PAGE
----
Grants to Consolidate Debt

How much debt do you have? If your debt to income ratio is greater than 40% you will have difficulty getting a loan for a home. If this ratio (total monthly debt divided by total monthly income) is under 30% then you are doing okay. If you think your debt load is more than you can handle, doing this calculation will give you a better idea if you are actually headed for trouble. Not to mention that if you do this calculation before securing any more debt, you will know whether you should be proceeding with that new credit card!

Chances are if you are reading this, it is because you are in trouble. You’ve read or heard the hype about how the government is supplying free money and grants to consolidate debt are there for the grabbing. Think about this a minute. Can you really see the government paying off your credit cards? Logic would tell you that this is not likely. But that doesn’t stop thousands of people from getting scammed by ads that promise they can get you a piece of that pie.

Okay, so you’ve read the bad news… no bailout for you… but what can you do? Well, for starters you can visit the actual Government grant website at to see if there is a grant that although it may not pay your debts, may help you increase your income or cut other expenses. For example, you may qualify for a grant towards education, or one to help your small business, or add solar power to your home to reduce your utility bills.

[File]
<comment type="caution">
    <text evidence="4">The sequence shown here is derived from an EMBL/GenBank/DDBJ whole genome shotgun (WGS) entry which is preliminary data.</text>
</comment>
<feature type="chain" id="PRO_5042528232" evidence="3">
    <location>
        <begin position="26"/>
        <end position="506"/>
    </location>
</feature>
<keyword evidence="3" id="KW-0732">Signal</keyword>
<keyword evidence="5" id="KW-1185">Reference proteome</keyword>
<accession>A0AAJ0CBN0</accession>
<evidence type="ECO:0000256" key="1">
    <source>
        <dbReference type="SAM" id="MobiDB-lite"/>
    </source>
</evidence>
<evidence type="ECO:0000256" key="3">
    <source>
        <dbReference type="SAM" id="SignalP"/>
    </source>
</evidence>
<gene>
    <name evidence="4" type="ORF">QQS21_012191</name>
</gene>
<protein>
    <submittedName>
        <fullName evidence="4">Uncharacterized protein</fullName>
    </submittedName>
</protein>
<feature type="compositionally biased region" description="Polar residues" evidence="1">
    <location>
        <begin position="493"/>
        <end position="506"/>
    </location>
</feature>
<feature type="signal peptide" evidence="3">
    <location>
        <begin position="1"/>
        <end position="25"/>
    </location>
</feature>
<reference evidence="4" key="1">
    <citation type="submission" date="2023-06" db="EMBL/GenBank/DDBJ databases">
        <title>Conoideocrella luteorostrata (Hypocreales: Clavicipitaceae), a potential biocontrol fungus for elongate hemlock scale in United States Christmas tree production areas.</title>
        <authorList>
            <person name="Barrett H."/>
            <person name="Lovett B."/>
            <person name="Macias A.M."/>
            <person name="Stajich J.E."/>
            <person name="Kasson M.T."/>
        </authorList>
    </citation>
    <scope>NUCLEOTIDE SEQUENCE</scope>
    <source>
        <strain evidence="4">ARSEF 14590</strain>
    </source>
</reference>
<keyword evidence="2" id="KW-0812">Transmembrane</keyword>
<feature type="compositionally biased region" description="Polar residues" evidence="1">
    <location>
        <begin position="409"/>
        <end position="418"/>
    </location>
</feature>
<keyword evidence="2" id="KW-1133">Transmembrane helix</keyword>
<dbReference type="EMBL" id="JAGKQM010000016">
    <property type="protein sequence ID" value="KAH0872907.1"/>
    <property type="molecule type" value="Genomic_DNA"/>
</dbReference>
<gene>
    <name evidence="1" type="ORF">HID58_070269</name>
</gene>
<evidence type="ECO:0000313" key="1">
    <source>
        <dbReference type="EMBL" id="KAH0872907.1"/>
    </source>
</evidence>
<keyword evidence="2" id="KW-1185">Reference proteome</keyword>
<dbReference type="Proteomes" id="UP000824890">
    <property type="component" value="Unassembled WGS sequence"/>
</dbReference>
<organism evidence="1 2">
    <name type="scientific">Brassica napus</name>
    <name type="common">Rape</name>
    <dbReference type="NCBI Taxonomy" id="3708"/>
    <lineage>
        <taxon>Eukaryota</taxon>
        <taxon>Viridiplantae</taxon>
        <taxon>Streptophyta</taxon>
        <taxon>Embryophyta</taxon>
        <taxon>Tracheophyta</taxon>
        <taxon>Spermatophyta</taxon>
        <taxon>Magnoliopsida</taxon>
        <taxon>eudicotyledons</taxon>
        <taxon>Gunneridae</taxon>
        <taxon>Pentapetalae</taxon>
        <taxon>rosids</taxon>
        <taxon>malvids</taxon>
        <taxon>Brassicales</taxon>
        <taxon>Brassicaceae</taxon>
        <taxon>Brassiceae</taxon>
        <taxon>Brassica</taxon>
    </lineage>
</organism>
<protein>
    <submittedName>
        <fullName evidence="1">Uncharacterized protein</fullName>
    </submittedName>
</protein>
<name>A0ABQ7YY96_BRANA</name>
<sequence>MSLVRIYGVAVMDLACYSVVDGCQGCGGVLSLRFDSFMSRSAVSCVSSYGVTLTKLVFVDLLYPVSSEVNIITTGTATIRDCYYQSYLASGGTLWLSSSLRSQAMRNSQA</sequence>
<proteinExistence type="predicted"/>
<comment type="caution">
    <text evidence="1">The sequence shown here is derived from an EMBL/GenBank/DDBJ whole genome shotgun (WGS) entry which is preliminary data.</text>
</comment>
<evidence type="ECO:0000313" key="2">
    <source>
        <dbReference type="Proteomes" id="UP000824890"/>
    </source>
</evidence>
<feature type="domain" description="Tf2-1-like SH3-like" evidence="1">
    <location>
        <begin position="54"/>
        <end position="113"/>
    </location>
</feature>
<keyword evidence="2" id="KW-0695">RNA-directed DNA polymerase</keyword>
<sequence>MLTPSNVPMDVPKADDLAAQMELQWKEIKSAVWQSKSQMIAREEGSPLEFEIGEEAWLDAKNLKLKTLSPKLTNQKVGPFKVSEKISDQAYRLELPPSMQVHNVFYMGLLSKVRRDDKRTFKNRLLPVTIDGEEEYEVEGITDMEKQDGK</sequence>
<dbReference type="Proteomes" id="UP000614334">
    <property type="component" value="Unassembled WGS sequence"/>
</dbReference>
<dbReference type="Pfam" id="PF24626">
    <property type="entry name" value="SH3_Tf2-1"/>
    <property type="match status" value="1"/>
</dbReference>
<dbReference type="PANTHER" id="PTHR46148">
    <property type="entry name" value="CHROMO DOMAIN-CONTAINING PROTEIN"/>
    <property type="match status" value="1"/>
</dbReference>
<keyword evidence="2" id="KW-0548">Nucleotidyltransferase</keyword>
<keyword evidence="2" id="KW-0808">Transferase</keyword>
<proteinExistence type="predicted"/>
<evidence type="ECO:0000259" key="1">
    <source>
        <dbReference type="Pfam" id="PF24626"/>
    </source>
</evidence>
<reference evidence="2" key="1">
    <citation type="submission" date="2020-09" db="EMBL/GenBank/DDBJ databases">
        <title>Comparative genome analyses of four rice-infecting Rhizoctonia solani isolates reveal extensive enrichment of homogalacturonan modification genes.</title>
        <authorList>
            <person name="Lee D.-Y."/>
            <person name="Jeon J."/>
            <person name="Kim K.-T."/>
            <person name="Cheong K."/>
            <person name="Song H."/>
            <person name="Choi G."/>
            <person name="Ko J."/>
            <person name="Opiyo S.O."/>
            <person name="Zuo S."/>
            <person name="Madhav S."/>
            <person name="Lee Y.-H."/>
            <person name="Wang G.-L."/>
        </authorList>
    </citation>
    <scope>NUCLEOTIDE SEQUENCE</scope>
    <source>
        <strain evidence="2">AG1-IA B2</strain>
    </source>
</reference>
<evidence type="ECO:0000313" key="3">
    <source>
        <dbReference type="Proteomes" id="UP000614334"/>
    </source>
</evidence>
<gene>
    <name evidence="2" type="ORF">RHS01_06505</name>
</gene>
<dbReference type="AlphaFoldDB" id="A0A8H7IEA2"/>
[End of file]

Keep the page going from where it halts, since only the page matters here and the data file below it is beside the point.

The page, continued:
Secondly, seek out the services of a credit counselor. They will advise you on how to work with your creditors to manage your debt more efficiently. For example, you may be able to consolidate the higher interest accounts by using a lower interest one, or get some to lower their interest rate.

As a last resort, if you are facing foreclosure on a home and getting numerous creditor calls and nobody is willing to work with you, it may be time to talk to a bankruptcy attorney. They usually do not charge for an initial consultation and can determine if filing for bankruptcy is an option for you. This is not a step to be taken lightly as it will affect your ability to get credit in the future and will stay on your record for many years.

Bottom line is that there is no “quick fix” for a situation that did not happen quickly to begin with. Don’t ignore the problem though – it won’t go away just by not answering the phone. Eventually your creditors will file lawsuits and go after your paycheck. Start early in communicating with them and you may just get through this. And keep using that ratio calculation to keep an eye on your debt health.

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